See also: Jeopardy



From Middle English jupartie, jeopardie (even chance), from Old French jeu parti (a divided game, i.e. an even game, an even chance), from Medieval Latin iocus partītus (an even chance, an alternative), from Latin iocus (jest, play, game) + partītus, perfect passive participle of partiō (divide); see joke and party.[1][2][3]


  • (UK) IPA(key): /ˈd͡ʒɛpədi/
  • (US) IPA(key): /ˈd͡ʒɛpɚdi/
  • (file)


jeopardy (usually uncountable, plural jeopardies)

  1. Danger of loss, harm, or failure.
    The poor condition of the vehicle put its occupants in constant jeopardy.
    • 2006, Paul Chadwick, Concrete: Killer Smile, Introduction, p.4
      It seemed to me I could do something in that vein with my characters: the ticking clock, dire jeopardy, quick changes of fortune, small acts having huge consequences.
    • 2011 January 11, Jonathan Stevenson, “West Ham 2 - 1 Birmingham”, in BBC[1]:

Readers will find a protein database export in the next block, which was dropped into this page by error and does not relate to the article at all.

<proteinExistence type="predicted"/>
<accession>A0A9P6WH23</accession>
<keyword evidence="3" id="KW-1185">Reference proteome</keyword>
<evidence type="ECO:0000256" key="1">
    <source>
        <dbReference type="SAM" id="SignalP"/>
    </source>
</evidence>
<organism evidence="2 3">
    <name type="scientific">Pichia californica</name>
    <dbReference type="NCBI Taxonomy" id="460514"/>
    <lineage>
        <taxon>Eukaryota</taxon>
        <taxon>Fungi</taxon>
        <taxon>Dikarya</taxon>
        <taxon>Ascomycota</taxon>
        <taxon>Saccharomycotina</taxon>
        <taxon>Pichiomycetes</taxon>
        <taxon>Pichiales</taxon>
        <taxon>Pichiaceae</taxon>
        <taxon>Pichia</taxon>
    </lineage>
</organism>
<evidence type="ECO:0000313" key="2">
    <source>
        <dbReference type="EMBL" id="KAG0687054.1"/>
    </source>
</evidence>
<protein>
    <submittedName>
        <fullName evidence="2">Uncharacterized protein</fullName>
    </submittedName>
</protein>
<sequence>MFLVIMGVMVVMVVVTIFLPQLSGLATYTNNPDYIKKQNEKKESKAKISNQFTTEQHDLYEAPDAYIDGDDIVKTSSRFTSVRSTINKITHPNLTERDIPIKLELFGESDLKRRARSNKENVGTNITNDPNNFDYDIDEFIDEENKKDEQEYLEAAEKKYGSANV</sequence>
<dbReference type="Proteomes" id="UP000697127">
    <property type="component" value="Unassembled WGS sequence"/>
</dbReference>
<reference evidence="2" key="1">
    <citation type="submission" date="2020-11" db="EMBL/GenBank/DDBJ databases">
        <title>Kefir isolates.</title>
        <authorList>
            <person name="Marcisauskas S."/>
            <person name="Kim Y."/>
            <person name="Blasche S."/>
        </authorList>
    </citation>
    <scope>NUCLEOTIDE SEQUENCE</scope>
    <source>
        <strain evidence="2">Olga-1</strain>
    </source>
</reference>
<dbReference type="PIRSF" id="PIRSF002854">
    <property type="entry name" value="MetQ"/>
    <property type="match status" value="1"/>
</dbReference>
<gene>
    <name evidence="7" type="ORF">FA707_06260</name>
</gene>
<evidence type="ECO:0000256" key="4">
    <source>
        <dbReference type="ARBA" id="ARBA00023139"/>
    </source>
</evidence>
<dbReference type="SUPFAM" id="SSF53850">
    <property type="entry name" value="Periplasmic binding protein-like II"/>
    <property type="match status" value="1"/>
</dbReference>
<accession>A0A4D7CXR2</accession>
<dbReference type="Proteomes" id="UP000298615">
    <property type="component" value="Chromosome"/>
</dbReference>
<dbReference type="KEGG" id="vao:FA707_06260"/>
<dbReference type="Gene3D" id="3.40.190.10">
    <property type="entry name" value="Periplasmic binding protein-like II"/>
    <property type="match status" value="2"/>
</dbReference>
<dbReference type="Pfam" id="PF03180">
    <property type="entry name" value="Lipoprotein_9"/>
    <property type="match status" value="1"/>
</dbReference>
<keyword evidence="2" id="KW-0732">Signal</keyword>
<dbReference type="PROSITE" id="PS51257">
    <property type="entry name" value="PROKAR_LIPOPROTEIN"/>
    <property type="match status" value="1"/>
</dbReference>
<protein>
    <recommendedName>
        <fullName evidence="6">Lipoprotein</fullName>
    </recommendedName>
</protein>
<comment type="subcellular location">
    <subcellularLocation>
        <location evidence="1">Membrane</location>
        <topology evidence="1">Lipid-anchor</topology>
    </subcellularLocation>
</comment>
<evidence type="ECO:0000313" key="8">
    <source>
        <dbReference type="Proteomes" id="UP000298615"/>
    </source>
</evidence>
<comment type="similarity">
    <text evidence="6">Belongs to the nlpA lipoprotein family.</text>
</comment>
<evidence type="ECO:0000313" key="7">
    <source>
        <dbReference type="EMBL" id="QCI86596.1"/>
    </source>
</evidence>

When Obinna was red carded shortly after for a ridiculous kick on Larsson it seemed as though West Ham's hopes of reaching Wembley, and in turn Grant's of keeping his job, lay in serious jeopardy.


Derived termsEdit



jeopardy (third-person singular simple present jeopardies, present participle jeopardying, simple past and past participle jeopardied)

  1. (transitive, archaic) To jeopardize; to endanger.


  1. ^ jeopardy”, in Unabridged,, LLC, 1995–present.
  2. ^ Douglas Harper (2001–2023), “jeopardy”, in Online Etymology Dictionary.
  3. ^ Collins English Dictionary 2009

Further readingEdit